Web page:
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I don’t think Karsten felt that bad in the photo above, but he doesn’t have a beer in front of him, so maybe he really was suffering.

The brasserie’s menu is quite extensive, but when we both spotted ‘Spaghetti Bolognese’, it became an easy decision. We were lucky, too, because the kitchen had just officially closed for lunch, but a group of 35 cyclists were coming in shortly and, duh, they had all pre-ordered the bolognese. Adding two more to the mix was easy for them and this brasserie made two friends for life in the process.

Below is the 2nd beer I had over lunch. The first one – their house beer – is ‘better than EPO’, according to the menu, so that was another no-brainer. The clever play on words below is a beer brewed by a friend of mine from Lille (but it is good ol’ Belgian beer). If you are within 1000 km of Alex he’d probably consider delivering a few cases to you in person, he loves his cargo bike so much.

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And the famous Kwaremont, which is much easier to drink than climb, I confess.

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Fully satiated, we hesitated a little on paying to go to the basement and check out the cycling museum, but I’m glad we did. Except for the fact that everything is only in Flemish (maybe audio guides are available), it was nice to walk through room after room of total cycling immersion.

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And so ended our Flanders weekend. We did have one more ride in Belgium and if I can find any suitable pics to post, you’ll have to read all about it soon.


9 thoughts on “Bergs and Beer: Into the Red

    • It actually did rain twice, but we were eating waffles and drinking beer the first time and hamburgers and frites the second. Luck was definitely with us.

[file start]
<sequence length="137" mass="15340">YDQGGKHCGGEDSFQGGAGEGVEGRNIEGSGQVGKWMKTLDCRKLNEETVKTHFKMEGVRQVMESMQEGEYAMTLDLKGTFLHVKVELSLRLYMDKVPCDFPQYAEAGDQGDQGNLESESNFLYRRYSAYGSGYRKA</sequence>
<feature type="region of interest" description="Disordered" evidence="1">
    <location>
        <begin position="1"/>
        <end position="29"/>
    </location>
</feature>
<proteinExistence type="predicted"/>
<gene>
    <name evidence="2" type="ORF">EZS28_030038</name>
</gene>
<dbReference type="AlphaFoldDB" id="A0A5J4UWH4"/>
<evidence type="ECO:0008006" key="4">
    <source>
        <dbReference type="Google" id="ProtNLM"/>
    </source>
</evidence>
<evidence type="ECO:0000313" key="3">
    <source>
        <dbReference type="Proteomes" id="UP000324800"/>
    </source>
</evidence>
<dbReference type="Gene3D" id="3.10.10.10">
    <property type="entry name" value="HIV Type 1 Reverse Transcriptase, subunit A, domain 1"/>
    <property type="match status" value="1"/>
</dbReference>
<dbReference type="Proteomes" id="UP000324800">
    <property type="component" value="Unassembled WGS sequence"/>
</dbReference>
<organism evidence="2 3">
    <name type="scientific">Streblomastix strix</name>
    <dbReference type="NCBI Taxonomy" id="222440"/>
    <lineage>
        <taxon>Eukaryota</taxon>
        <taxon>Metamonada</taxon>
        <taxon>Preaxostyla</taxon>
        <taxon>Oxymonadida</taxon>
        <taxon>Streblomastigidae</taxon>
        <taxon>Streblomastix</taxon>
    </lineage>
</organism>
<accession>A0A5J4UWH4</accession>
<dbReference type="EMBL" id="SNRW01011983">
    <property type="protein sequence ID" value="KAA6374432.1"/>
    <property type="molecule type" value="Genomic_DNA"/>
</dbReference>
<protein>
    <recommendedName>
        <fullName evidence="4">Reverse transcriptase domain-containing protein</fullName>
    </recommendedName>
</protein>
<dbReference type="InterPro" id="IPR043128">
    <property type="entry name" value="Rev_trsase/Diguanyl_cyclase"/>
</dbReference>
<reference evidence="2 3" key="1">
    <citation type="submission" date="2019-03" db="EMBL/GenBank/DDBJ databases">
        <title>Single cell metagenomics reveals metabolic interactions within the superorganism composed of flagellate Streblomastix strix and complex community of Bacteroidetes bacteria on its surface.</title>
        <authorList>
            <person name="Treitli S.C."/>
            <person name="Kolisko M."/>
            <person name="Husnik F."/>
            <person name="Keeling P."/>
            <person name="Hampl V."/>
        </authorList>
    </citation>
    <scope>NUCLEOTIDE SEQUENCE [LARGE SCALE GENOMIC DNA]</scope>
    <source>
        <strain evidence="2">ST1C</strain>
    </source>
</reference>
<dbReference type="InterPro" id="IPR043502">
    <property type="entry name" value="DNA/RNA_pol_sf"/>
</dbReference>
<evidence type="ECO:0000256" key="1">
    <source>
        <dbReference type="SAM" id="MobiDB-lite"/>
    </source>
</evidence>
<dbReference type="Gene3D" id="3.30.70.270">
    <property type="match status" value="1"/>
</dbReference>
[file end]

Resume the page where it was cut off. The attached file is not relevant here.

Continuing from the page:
1. Great write-up w good observations (Flemish hobby is to have some type of animal roam around–the nicer villa may have ostrich or something exotic to show off :). Gerry, from the top of the muur it is 10km to Meerbeke: descent towards Bosberg, which is your last climb, and then the gentle downhill TT toward the “classic finish” in Meerbeke. IF the weather is nice, Flanders is hard to beat. Of course, capitalized IF… And regarding the Benzes and BMWs: Flanders had its golden age 4 centuries ago and the city halls show of those riches, but they keep doing well, driven by an entrepreneurial small business. (Large companies are notably absent.)

    • I knew there had to be a story behind those ostriches! The Bosberg was one of my favorite climbs, probably because the gradient and length suited me better. They had the KBS signs all the up already for De Brabantse Pijl, I think, so we also knew how far we had to go to the top! Really nice riding there, but I’m sure the rain would put a damper on things if we’d had it!

  2. Nice write up. Those three routes and the museum alone are highlights of living in Belgium – good news is that there are hundreds more routes and hundreds more beers.

    Encouragement for more trips.